The finish line

Behind The News
June 4, 2008 1:28:35 PM PDT
I'm no political scientist, but it seems to me that the emphasis on whether or not Hillary Clinton pulls out of the race is far less important - and in the long run more problematic for the Democrats - than whether Barack Obama declares victory and becomes the leader of the Party. I know there are many people who wouldn't agree with that. They would argue that Sen. Clinton has come this-close to becoming her Party's nominee, and in the process has energized women voters. And so what she does and when she does it -- and how she does it -- has great meaning. How does she concede defeat while saving face and keeping the people who are ardent in their support of her from defecting to Republican John McCain?

That drama will be played out, if not tonight after the polls close in Montana and South Dakota, then certainly tomorrow and the rest of this week.

And tonight, Sen. Clinton has thrown the first public peace offering, telling lawmakers that she'd be open to becoming Barack Obama's running mate.

What a conundrum for Sen. Obama. A "dream team" ticket of Obama/Clinton would go a long way to pulling a Democratic Party that has gone from united to divided. But for Obama, and assuming he's elected, having a Vice President who wanted to be President who happens to be married to a man who was once the President, could be quite a challenge in managing his administration.

That might become a secondary consideration to getting elected, however. It's a long way till November, but there seems to be no shortage of women out there who insist that if Clinton doesn't get the nomination they'll either vote for McCain or sit out the 2008 Presidential election.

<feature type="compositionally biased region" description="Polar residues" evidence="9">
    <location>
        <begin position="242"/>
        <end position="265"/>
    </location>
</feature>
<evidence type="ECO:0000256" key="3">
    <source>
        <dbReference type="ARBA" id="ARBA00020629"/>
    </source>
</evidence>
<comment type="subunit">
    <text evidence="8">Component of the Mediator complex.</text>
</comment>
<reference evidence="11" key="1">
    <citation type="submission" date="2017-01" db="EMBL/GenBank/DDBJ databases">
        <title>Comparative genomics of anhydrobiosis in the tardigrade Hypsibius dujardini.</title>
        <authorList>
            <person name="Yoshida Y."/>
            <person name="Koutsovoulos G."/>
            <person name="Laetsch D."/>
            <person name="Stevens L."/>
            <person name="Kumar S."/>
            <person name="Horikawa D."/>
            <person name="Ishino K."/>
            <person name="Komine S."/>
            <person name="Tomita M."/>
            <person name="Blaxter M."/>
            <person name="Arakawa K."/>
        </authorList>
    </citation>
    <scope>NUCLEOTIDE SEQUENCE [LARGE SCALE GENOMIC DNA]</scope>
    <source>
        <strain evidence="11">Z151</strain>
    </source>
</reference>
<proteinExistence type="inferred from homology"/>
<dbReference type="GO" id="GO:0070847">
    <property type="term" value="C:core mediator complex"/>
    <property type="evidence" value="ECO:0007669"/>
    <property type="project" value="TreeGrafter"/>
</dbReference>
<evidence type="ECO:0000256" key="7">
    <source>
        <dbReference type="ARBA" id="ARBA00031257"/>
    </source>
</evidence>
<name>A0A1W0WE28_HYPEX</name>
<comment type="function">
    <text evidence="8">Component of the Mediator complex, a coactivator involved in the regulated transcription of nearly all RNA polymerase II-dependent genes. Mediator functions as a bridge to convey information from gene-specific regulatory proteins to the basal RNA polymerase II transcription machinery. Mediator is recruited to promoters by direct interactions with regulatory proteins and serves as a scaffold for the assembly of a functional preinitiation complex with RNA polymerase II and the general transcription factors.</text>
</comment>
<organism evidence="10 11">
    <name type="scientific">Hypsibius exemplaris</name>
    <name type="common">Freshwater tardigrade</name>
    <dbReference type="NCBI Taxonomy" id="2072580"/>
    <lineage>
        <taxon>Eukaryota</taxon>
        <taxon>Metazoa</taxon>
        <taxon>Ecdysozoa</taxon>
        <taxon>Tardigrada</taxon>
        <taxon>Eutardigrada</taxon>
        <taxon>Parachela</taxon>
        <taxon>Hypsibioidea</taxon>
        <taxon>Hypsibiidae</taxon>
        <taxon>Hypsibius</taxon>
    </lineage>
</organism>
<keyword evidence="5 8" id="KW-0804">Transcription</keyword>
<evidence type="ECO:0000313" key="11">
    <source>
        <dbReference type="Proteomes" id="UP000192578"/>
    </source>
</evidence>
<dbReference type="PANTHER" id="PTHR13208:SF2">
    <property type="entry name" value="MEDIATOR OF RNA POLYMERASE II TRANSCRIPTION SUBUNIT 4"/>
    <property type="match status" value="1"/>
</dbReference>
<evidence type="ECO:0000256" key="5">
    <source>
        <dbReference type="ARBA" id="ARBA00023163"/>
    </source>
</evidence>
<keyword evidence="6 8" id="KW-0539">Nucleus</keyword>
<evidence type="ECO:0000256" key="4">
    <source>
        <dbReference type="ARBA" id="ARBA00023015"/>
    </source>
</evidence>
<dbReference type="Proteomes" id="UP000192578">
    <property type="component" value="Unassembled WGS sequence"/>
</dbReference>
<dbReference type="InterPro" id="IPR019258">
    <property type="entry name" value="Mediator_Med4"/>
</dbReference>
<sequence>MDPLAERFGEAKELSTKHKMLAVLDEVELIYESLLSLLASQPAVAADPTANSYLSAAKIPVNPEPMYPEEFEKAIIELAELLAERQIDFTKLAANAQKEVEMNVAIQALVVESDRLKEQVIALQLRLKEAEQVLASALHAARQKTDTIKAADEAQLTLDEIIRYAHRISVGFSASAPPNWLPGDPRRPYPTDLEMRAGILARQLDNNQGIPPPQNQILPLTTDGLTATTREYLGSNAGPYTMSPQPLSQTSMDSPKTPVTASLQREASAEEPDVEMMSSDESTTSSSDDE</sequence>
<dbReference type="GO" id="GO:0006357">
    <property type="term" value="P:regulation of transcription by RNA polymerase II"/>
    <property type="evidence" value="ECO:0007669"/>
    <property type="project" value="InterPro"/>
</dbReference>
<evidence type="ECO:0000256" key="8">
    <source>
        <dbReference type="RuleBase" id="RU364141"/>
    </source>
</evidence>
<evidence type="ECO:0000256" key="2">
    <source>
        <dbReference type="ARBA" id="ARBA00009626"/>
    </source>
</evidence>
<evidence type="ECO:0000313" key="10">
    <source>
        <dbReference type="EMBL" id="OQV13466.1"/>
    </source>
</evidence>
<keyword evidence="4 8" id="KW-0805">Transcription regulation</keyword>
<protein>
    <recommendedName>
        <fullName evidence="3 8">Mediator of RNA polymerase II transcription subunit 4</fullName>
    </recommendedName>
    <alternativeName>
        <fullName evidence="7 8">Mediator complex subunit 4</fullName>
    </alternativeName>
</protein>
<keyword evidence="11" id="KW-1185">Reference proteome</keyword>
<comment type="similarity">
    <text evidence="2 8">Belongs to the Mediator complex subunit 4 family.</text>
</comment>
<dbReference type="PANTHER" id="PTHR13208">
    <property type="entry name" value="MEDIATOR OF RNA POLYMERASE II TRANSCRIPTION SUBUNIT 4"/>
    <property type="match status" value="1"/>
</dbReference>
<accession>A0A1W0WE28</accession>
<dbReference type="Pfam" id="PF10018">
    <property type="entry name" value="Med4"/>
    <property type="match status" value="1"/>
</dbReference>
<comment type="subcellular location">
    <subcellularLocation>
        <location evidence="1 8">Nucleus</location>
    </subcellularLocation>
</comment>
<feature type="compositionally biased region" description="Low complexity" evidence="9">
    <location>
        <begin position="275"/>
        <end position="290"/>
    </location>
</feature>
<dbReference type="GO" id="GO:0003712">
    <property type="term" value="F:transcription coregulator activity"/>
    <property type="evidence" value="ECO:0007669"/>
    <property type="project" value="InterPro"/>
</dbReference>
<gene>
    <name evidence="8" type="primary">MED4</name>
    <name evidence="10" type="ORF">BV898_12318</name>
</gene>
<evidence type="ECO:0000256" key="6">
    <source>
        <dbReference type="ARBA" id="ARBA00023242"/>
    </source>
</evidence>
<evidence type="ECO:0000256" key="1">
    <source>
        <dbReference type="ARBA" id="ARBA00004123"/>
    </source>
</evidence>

Clinton on the ticket would likely keep those women in the fold.

There's another fascinating part of this historic (first black, first woman) race. Women would say that they have always taken a backseat in terms of getting their rights, and getting their causes advanced. And the history of the black civil rights movement and the women's movement is a long, complicated and at times conflicted saga.

Back in the days of the abolitionist movement, women were strong activists for the end of slavery. And the most radical of them had to bite their tongues and delay their own desire for women's right to vote. Black men were given the right to vote before the women who helped free them from slavery. It was a source of tension back then.

There's no question that many, not all, women have rallied behind Clinton because she's a women. It's also true that many, not all, blacks have rallied behind Obama because he's African American. Totally understandable.

In the end, many others would hope it's the person -- not the gender or race -- that should matter.

It's certainly made for perhaps the most interesting Presidential race in our lifetime. We'll have complete coverage of the last two primaries - and what's next for Clinton and Obama -- tonight at 11.

There's another election we're covering tonight. The U.S. Senate race in New Jersey -- it's the primary election for both parties. The fascinating race involves incumbent Senator Frank Lautenberg, whose age - he'd be 91 when his next term ends, if he's re-elected -- has become an issue. The other angle is why New Jersey is holding an election now; it did, after all, hold its Presidential primary in February. Why in the world would a state that is crying about budget deficits hold two elections? Why didn't they also move up their Senate race and the other local races?

We'll also have any breaking news of the night, plus Lee Goldberg's AccuWeather forecast, and Scott Clark with the night's sports. I hope you can join Liz Cho and me, tonight at 11.


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